- You can even text from your cellphone 21166
- Check out the category of distress lines for more options: //www.211toronto.ca/
ConnexOntario operates a helpline 1-866-531-2600 that provides health services information for people experiencing problems with gambling, drugs, alcohol, and/or mental illness: Helpful, supportive Information and Referral Specialists answer all calls, emails or webchat requests 24/7. Our service is free and confidential. We can:
- provide contact information for services and supports to meet the caller’s specific needs
- listen, offer support and provide strategies to help people meet their goals
- provide basic education about gambling, drugs, alcohol, and or mental health problems
408-HELP line provides:
- Emotional support service for those with chronic mental health problems
- Support & crisis intervention services for those currently experiencing distress or crisis
- Family violence response
- Suicide prevention services
Warm Line 416-960-9276 ; 416-960-WARM www.progressplace.org
Mon-Fri 8 am-8 pm * Sat-Sun, holidays 11 am-8 pm * Warm Line — call Mon-Sun 8 pm-12 midnight, or text or chat Fri-Sun 8 pm-12 midnight, including holidays
Anishnawbe Health Toronto. Gerrard Street Site
179 Gerrard St E, Toronto, ON M5A 2E5
Office phone 416-920-2605
Crisis phone First Nations and Inuit Hope for Wellness Help Line – 1-855-242-3310
Email email@example.com Website www.aht.ca Hours Mon-Fri 9am-5pm
- For your information the Provincial Government is funding this new program
- Briefly: Need referral from primary care (Dr, Nurse). Coach connects with you within 5 days. Study and use workbooks with a Coach (not a therapist, coaches have 3 months training). The work books are based on cognitive behavior therapy (CBT). BounceBack is suitable for mild to moderate depression, anxiety, stress.
BounceBack is a guided self-help program in which a coach supports you in working through a series of workbooks aimed at improving your emotional well-being. Once your family doctor or nurse practitioner refers you to the program, you will be contacted by one of our coaches within five days to schedule a telephone appointment.
The program usually involves three to six telephone sessions with a coach, which you can do from the comfort of your home. Popular topics include: being assertive, changing unhelpful thinking, and overcoming sleep problems.
Your coach will guide you through the program materials, step by step. Their role is to help you develop new skills, keep you motivated, and monitor how you’re doing. Because BounceBack coaches are not clinicians, they don’t provide counselling. Coaches are extensively trained in the BounceBack program, which is effective in relieving mild to moderate depression and anxiety.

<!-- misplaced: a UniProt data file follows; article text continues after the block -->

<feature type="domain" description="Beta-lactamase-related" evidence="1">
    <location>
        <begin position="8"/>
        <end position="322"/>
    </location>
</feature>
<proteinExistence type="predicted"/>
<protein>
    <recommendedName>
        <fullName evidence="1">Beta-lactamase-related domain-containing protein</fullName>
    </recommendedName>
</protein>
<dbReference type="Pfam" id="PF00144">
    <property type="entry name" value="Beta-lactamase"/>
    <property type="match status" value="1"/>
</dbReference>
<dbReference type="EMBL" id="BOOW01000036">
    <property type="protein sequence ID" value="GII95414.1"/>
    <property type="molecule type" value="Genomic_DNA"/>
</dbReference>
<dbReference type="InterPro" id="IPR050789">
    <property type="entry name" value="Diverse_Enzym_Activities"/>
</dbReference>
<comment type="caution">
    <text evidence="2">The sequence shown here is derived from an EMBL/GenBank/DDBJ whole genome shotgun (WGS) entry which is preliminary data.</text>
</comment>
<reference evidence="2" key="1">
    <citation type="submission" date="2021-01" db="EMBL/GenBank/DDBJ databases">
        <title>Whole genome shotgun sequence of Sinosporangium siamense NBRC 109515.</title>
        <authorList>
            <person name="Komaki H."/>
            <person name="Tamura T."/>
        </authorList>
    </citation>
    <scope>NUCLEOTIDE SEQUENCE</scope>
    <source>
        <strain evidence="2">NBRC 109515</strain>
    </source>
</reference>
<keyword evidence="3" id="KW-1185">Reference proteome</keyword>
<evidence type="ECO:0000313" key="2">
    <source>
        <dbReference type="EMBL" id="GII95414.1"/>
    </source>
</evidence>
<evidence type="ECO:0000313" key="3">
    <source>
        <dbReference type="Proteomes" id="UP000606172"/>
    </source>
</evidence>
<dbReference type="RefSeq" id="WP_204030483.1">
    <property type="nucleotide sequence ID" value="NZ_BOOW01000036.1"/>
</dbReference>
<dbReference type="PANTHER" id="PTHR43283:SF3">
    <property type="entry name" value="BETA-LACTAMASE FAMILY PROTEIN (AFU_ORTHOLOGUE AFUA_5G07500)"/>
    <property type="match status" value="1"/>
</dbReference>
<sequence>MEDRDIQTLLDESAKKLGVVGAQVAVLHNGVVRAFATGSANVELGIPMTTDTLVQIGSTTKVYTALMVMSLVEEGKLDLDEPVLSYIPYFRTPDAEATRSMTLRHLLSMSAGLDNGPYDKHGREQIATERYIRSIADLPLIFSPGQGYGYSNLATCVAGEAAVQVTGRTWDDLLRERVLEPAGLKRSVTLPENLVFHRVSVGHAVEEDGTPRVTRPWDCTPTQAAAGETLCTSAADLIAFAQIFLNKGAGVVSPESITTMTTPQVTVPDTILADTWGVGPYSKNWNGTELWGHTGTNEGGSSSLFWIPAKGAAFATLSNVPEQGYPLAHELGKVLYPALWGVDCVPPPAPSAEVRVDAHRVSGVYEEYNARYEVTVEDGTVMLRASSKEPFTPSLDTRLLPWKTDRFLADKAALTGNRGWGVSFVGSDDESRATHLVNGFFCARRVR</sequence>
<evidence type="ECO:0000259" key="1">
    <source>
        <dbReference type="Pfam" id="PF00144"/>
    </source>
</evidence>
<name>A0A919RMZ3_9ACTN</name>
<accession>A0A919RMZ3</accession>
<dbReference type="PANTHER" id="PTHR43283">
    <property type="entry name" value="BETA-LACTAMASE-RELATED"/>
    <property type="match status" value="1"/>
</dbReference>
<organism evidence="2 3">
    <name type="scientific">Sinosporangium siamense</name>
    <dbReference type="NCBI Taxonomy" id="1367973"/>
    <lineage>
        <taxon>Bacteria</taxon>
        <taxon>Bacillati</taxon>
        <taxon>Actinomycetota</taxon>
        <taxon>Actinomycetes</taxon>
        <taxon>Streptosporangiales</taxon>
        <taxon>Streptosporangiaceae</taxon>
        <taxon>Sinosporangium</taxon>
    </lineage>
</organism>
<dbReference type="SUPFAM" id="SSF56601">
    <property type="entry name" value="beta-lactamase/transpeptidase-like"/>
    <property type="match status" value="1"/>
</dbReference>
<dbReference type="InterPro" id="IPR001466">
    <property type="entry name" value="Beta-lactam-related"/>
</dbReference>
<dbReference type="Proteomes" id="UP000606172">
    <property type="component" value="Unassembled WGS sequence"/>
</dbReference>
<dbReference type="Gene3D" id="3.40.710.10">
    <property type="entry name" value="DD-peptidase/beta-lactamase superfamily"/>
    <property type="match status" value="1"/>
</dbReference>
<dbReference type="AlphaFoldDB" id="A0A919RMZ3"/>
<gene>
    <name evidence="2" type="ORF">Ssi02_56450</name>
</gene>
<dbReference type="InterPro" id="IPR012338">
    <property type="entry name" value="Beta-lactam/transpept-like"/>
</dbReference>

Telephone coaching is available in multiple languages.
Download a referral form for your family doctor or nurse practitioner to complete at your next visit. //bouncebackontario.ca/ Video Guides: To watch the full series, go to bouncebackvideo.ca and enter your email address and access code: bbtodayon
Online Peer Support – Big White Wall
For your information the Provincial Government is funding an online peer support program:
Big White Wall is an online mental health and wellbeing service offering self-help programs, creative outlets and a community that cares. When you’re dealing with everyday stressors or major life events, we’ll help you get through it.
Discover a new approach towards wellbeing that is available anytime anywhere
- Anonymous peer support
- 24/7 moderation by clinically trained ‘Wall Guides’
- Self-guided courses
- Self-improvement tools and resources
- Safe space to express yourself without judgement
|– Update –
CALL FOR RESEARCH PARTICIPANTS
As part of a study called Exploring the Use of Leverage to Enhance Adherence to Treatment in Community Mental Health Services, we would like to discuss your experience with community mental health services to understand how often patients receiving community mental health services feel pressured to accept mental health treatment and how these pressures impact patient experiences.
We will be doing a survey with approximately 150 people who receive services from the Centre for Addiction and Mental Health (CAMH), St. Michael’s Hospital, and the Canadian Mental Health Association, Toronto (CMHA). This study has research ethics approval from Saint Michael’s Hospital and CAMH.
A small honorarium and two tokens will be provided after completing the survey.
You may be eligible to participate if you are:
•Currently receiving outpatient treatment (have been receiving mental health services for at least the past 6 months with at least one appointment over this time period) at CAMH, CMHA or SMH
•Over 18 and under 65
If you are interested in learning more about this study, please call the Research Coordinator at 416-864-6060 x77359 or email firstname.lastname@example.org